Akin who was a senior staff at Alchem Recycling Company located at Mile 2 in Lagos, resigned and moved into the logistics aspect of the business.

According to him, when you venture into the business you would know that truly, “money dey there.”

Meanwhile, another casual worker at the premises, Mr. Ibrahim Swaga, noted that he had spent six years in the business of gathering plastic, ceramic and metal waste to be sold to recycling companies.

His words: “I have been doing this business for over six years. I like the job because it gives me money. I buy the plastics at N20 per kilo and sell it between N60 to N80 to the recycling company. We buy plastics, metal, ceramic and separate them before selling. I buy metal at N100 per kilo and sell at N150. The business is viable and the recycling companies come here with their trucks every day. The young boys that work here are more than 100. I make between N3,000 to N6,000 every day.”

Another leader of the waste recycling business at Alakija, Mr. Yusuf Isa told our correspondent that he has been in the recycling business for over twenty years.

“Over eight boys work here every day and we don’t fight over money. Everybody gets his proper share and I’m happy that these boys decide to work here instead of becoming thieves as a result of unemployment. Our buyers come here with their trucks to buy from us. We just separate and waste some of the dirty waste and they buy after weighing them,” Isa said.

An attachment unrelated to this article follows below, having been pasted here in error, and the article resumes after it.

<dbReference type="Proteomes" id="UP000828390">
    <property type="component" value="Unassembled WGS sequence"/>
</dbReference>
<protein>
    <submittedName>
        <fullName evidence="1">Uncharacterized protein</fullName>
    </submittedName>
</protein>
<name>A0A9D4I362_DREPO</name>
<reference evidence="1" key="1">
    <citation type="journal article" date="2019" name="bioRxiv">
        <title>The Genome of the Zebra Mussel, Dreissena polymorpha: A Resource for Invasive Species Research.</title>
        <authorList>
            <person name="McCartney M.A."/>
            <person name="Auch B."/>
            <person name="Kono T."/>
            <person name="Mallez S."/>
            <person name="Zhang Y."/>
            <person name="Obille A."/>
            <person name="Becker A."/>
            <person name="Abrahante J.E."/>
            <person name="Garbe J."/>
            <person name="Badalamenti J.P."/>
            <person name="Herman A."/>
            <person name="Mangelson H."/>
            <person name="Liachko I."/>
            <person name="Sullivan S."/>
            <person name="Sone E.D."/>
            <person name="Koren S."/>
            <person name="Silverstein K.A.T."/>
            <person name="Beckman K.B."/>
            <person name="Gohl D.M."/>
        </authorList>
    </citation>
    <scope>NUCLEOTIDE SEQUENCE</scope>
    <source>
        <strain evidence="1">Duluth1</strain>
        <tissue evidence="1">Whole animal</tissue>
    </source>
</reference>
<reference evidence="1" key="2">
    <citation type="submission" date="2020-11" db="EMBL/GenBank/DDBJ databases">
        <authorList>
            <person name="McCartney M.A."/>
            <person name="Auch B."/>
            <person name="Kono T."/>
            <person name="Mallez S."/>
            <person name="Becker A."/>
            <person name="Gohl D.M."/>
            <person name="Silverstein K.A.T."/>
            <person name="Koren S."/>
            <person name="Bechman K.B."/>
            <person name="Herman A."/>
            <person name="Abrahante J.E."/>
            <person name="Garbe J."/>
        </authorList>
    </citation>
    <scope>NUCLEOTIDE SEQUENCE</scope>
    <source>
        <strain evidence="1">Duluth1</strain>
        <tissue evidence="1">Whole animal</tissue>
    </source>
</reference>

Meanwhile, the Federal Ministry of Environment called for inter-agency collaboration among all Ministries, Departments and Agencies (MDAs) at Federal and State government levels, and encouraged private companies to deepen their Corporate Social Responsibility (CSR) to tackle the menace.

The Minister of State for Environment, Barr. (Mrs.) Sharon Ikeazor made this plea, even as she noted that the plastic waste could be channeled into wealth creation and employment for the teeming Nigerian youth via recycling.

According to her, Nigeria doesn’t lack laws, policies or regulations to address the proliferation of plastics and other items that become marine litters.

“What we lack is the will to do the implementation. We have policies but these are just intentions until we legislate. The Ministry of Environment already has a policy on waste management and the issue of plastics is something that has come and we are working with stakeholders to address this.”